Health fund refusing to pay for life-saving drug for toddler - report

An Israeli toddler has only one more month to receive a new drug that could cure him of a debilitating disease from which he will otherwise suffer for the rest of his life.

By
August 7, 2019 05:55
3 minute read.
Health fund refusing to pay for life-saving drug for toddler - report

Hospital (illustrative). . (photo credit: INGIMAGE)

An Israeli toddler has only one more month to receive a new drug that could cure him of a debilitating disease from which he will otherwise suffer for the rest of his life, according to a report by the Hebrew daily Israel Hayom. However, because the drug is too expensive and not included in the Ministry of Health’s Services Basket, the boy cannot receive the treatment.

Meet Baby Dennis. He suffers from spinal muscular atrophy, a disease that robs people of physical strength by affecting the motor nerve cells in the spinal cord, taking away the ability to walk, eat or breathe. 
According to Israel Hayom, there is only one known cure for the disease: ZOLGENSMA, a gene therapy that must be administered to children before the age of 2 to be effective. His mother, Nadia Bieber of Kiryat Arba, has been trying to get her son this life-saving treatment. But she told Israel Hayom that because the drug costs NIS 7.6 million per treatment and is not included in the services basket, she has been unable to access it - and her son is running out of time.


In Israel, there are about 130 patients of all ages with SMA muscular dystrophy. According to estimates provided by the Hebrew daily, there are 15 to 20 two-year-old children with the disease.


ZOLGENSMA is manufactured by AveXis, a clinical-stage gene therapy company, which was acquired by Novartis in mid-2018.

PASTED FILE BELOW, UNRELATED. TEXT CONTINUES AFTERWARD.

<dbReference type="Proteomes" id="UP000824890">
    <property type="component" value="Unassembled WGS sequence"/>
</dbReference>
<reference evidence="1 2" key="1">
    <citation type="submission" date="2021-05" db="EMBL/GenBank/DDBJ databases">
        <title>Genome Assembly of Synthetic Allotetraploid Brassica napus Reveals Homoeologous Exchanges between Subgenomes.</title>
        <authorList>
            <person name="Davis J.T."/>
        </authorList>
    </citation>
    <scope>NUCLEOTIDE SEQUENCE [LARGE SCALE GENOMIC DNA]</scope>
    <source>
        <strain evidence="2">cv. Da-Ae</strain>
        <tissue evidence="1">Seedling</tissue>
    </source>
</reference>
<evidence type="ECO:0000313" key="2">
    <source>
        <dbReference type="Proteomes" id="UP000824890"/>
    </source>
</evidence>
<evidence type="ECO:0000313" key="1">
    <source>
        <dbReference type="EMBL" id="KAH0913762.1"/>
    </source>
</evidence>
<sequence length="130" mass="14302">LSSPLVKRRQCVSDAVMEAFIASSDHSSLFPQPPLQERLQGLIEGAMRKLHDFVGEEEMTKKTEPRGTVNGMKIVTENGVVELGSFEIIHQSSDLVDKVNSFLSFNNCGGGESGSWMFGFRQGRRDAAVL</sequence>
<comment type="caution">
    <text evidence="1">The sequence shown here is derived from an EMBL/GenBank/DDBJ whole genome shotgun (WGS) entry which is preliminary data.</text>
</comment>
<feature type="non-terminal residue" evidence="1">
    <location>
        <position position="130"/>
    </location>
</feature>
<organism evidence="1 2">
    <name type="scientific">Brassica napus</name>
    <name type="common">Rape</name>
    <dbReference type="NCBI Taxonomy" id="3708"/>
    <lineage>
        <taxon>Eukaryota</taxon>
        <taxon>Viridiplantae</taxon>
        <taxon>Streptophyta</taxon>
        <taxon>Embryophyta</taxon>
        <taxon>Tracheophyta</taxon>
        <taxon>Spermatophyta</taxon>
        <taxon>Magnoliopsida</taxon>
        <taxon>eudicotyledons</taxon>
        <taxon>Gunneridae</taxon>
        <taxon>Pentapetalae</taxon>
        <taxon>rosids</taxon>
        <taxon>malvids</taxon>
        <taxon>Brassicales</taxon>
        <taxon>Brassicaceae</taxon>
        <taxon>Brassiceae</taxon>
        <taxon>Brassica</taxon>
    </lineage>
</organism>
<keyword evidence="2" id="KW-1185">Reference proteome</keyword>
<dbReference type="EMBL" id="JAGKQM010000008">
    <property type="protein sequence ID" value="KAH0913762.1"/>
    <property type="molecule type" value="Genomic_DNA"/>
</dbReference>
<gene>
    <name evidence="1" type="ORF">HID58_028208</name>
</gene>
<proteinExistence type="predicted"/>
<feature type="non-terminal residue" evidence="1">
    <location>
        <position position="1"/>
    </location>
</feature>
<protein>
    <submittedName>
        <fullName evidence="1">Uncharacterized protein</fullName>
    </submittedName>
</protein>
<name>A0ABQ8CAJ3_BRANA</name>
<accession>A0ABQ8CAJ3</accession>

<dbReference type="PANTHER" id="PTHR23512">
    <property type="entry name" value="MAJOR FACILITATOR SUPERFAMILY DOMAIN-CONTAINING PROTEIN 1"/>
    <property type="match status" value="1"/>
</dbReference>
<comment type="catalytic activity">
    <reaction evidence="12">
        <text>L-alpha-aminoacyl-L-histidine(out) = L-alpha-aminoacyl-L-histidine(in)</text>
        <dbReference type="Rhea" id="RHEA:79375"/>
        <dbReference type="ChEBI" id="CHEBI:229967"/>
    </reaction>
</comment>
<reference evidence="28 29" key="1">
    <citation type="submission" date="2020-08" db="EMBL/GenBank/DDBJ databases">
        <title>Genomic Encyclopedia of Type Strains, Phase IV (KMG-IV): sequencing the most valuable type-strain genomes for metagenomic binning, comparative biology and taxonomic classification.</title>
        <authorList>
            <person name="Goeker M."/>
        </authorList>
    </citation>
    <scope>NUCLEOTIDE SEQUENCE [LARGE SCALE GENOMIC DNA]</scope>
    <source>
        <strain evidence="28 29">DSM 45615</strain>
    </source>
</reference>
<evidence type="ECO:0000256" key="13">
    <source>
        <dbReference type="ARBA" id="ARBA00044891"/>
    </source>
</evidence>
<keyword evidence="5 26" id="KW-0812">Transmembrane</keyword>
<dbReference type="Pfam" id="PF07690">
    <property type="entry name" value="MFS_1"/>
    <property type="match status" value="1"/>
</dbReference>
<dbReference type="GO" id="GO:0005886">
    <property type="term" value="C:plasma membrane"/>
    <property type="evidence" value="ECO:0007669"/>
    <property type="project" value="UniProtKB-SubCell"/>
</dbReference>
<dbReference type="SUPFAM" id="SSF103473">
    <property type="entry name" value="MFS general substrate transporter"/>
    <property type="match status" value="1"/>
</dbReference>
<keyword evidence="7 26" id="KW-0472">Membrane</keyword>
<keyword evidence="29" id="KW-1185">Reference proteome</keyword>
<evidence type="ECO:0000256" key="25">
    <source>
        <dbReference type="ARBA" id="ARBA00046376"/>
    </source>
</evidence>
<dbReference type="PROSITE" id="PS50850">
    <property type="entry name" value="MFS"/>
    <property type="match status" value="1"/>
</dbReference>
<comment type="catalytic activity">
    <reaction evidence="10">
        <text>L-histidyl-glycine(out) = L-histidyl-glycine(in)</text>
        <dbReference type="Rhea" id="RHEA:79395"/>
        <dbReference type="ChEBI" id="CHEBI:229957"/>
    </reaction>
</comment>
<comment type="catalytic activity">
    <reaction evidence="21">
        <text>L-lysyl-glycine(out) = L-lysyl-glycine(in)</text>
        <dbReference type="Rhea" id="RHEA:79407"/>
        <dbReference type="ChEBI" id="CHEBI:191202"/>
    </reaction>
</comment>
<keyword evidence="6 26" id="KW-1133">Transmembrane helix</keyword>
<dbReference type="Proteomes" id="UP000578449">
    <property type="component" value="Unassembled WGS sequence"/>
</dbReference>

According to Israel Hayom, the drug was posed to be discussed by the drug committee in the fall. The discussion will likely result in a public battle due to its cost. Either way, by then it will be too late for Dennis. 


Bieber appealed to the Meuhedet health fund of which she and her son are a part, for an exception. Meuhedet refused to honor her request.


This is partly because now there is another drug that was approved by the Healthy Ministry last year that works for the same disease: Spinraza. But this drug must be given regularly throughout the patient's life. 


Approximately 110 patients have been treated in this country, with the drug being given three times a year indefinitely, and according to information from doctors and parents of children treated with the drug, it has already produced very good results, reported the Hebrew daily. 


Dennis is already receiving this drug, but his doctor felt he “meets the exact criteria” for ZOLGENSMA and that it could improve and even save his life before it is too late. Dennis was diagnosed with the disease at the age of one and a half, and he is already suffering from severe motor retardation along with normal mental development.


Although a lawyer who worked on behalf of Bieber demonstrated to Meuhedet that the new drug will work much better for Dennis than the one he currently receives, and that over the course of his lifetime, the one-time administration of ZOLGENSMA would cost less than the continual administration of Spinraza, the health fund still refused to make this exception. 


“The fund's reasons for refusal also do not meet the standards of mandatory court rulings and the Ministry of Health's directive,” Bieber’s lawyer told Israel Hayom.


The health fund did not return the paper’s requests for comment.

Last month, a campaign on a Jewish crowdfunding website raised more than $2 million in five days to provide this same drug to an almost 2-year-old girl in Florida. In America, the one-time dose of ZOLGENSMA cost $2.125 million. It is covered by insurance.

The crowdfunding campaign on The Chesed Fund website raised $2,202,364.80 from 23,353 donors between July 12 and July 17. Eliana Cohen received her treatment a day before her 2-year birthday.


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